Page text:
For those of you who have heard our radio advertisements, watched our interviews, and read our articles in leading publications you know that Inland Regional Hospice believes in educating the community about all aspects of Hospice Care. Below you will find a variety of questions we commonly receive regarding Hospice Care. If you should have any questions that are not listed here please feel free to contact us anytime at 951.281.4415 or via the convenient contact form on our Contact page. We hope to hear from you soon.
Two owners of Assisted Living Facilities joined forces to improve the End of Life Care for their residents and others on the program.
Hospice is the only licensed health care agency providing Nursing, Social and Spiritual Care to patients diagnosed with End of Life illness and social and spiritual support to their families.
Hospice is designed to comfort, manage pain and compassion care, to patients and their families.
Throughout the past 15 years, caring for our residents and working with different Hospice agencies within our facility premises, we were able to see what we needed to improve to make us a better Hospice care provider to our residents and others.
Hospice services are provided to people with End of Life diagnoses.
Patients and their families have the option to choose to receive patient’s care in their Home, Assisted Living Facilities, Residential Care Homes and Nursing or Skilled Facilities.
Hospice is the only licensed health care agency that focuses on the End of Life care. Unlike most home health care providers, hospice recognizes that the patient will not get well and provides comfort and support, rather than a cure. Hospice care is provided by a team of skilled professionals that oversee the patients care. These professionals and specially trained volunteers attend to a wide range of physical, emotional, and spiritual needs. Hospice care focuses on the entire family, and educates loved ones about caring for the patient. Hospice care does not end when the patient dies. Bereavement services are provided for family members for up to 13 months after the patient’s death.
Hospice is covered by most major insurance companies including, Medicare, Medicaid, Medi-Cal, Blue Cross, Blue Shield, HMO, or other private insurance companies. This includes medical equipment and illness-related medications. When insurance does not cover hospice care, Inland Regional Hospice offers many services regardless of the ability to pay.
The patient and family should feel free to discuss hospice care at any time with their physician, other health care professionals, clergy, or friends.
Choosing hospice does not mean that you are giving up hope. It means that you have opted for treatments that will help manage various medical symptoms of End of Life illnesses.
One of the first things the Hospice will do is contact the patient’s physician to make sure, he or she agrees that hospice care is appropriate for the patient at this time. (Most hospices have medical staff available to help patients who have no physician). The patient will be asked to sign consent and insurance forms. These are similar to the forms patients sign when they enter a Hospital. The “hospice election form” says that the patient understands that the care is palliative (that is, aimed at pain relief and symptom control) rather than curative. It also outlines the services available. The form Medicare patients sign also tells how electing the Medicare hospice benefit affects other Medicare coverage.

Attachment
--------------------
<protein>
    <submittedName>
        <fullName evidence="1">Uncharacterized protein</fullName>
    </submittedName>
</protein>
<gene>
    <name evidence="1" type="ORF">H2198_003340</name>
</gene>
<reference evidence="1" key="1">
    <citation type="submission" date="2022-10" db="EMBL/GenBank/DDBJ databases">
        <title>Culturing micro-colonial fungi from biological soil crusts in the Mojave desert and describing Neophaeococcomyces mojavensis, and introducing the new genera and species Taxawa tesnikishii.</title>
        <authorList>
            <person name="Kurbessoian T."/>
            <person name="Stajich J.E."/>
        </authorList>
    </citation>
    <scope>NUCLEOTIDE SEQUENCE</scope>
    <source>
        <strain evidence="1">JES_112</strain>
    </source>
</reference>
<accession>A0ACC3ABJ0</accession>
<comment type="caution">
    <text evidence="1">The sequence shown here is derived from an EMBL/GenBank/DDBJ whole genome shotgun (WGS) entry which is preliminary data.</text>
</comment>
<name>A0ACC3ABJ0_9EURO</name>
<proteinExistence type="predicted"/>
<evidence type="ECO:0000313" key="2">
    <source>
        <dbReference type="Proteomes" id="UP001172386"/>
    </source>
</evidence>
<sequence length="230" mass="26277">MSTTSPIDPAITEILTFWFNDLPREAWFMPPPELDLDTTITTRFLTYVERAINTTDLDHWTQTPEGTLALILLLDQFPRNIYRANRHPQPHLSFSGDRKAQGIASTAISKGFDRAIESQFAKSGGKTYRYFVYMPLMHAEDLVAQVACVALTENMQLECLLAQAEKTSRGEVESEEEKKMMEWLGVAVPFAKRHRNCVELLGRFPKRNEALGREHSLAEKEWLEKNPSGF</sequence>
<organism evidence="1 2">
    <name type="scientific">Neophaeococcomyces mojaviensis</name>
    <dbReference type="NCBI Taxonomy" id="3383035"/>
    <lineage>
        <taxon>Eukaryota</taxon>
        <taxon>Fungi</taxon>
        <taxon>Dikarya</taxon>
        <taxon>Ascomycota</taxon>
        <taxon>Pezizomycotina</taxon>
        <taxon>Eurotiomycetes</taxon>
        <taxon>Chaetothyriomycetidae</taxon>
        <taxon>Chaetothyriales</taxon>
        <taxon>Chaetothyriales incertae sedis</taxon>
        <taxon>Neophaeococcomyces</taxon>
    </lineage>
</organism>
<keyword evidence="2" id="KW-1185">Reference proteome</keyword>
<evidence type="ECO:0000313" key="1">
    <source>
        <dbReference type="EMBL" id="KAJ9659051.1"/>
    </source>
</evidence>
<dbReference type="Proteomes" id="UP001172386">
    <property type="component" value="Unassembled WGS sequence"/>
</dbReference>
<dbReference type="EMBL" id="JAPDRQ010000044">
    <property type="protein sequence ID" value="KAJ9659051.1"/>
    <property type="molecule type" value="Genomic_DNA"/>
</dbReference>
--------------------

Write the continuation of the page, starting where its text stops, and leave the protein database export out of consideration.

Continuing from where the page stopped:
Certainly! If the patient’s condition improves and the disease seems to be in remission, patients can be discharged from hospice and return to aggressive therapy or go on about their daily life. If the discharged patient should later need to return on Hospice, Medicare and most private insurance will allow additional coverage for this purpose.
Hospice is a choice, so a patient may choose to leave at any time.
The patient may receive Hospice care indefinitely if the patient’s condition remains appropriate for care.
The Hospice team is available 24 hours a day/7 days a week. A nurse is always one call away any day, at any hour, including holidays.
Caring for a dying loved one at home can be quite difficult but Hospice has various available alternative resources.
Your hospice provider will assess your needs, recommend any equipment, and help make arrangements to obtain any necessary equipment. Often the need for equipment is minimal at first and increases as the disease progresses. In general, Hospice will assist in any way it can to make home care as convenient, clean, and safe as possible.
Hospice neither hastens nor postpones dying. Just as doctors and midwives lend support and expertise during the time of childbirth, hospice provides its presence and specialized knowledge during the dying process.
Hospice believes that emotional and spiritual pain is just as real and in need of attention as physical pain, so it can each be addressed. Hospice nurses and doctors are up to date on the latest medications and devices for pain and symptom relief. In addition, physical and occupational therapists can assist patients to be as mobile and self sufficient as they wish, and they are often joined by specialists schooled in music therapy, art therapy, massage, and diet counseling. Finally, various counselors, including clergy, are available to assist family members as well as patients.
No. While some churches and religious groups have started hospices (sometimes in connection with their hospitals), these hospices serve a broad community and do not require patients to adhere to any particular set of beliefs.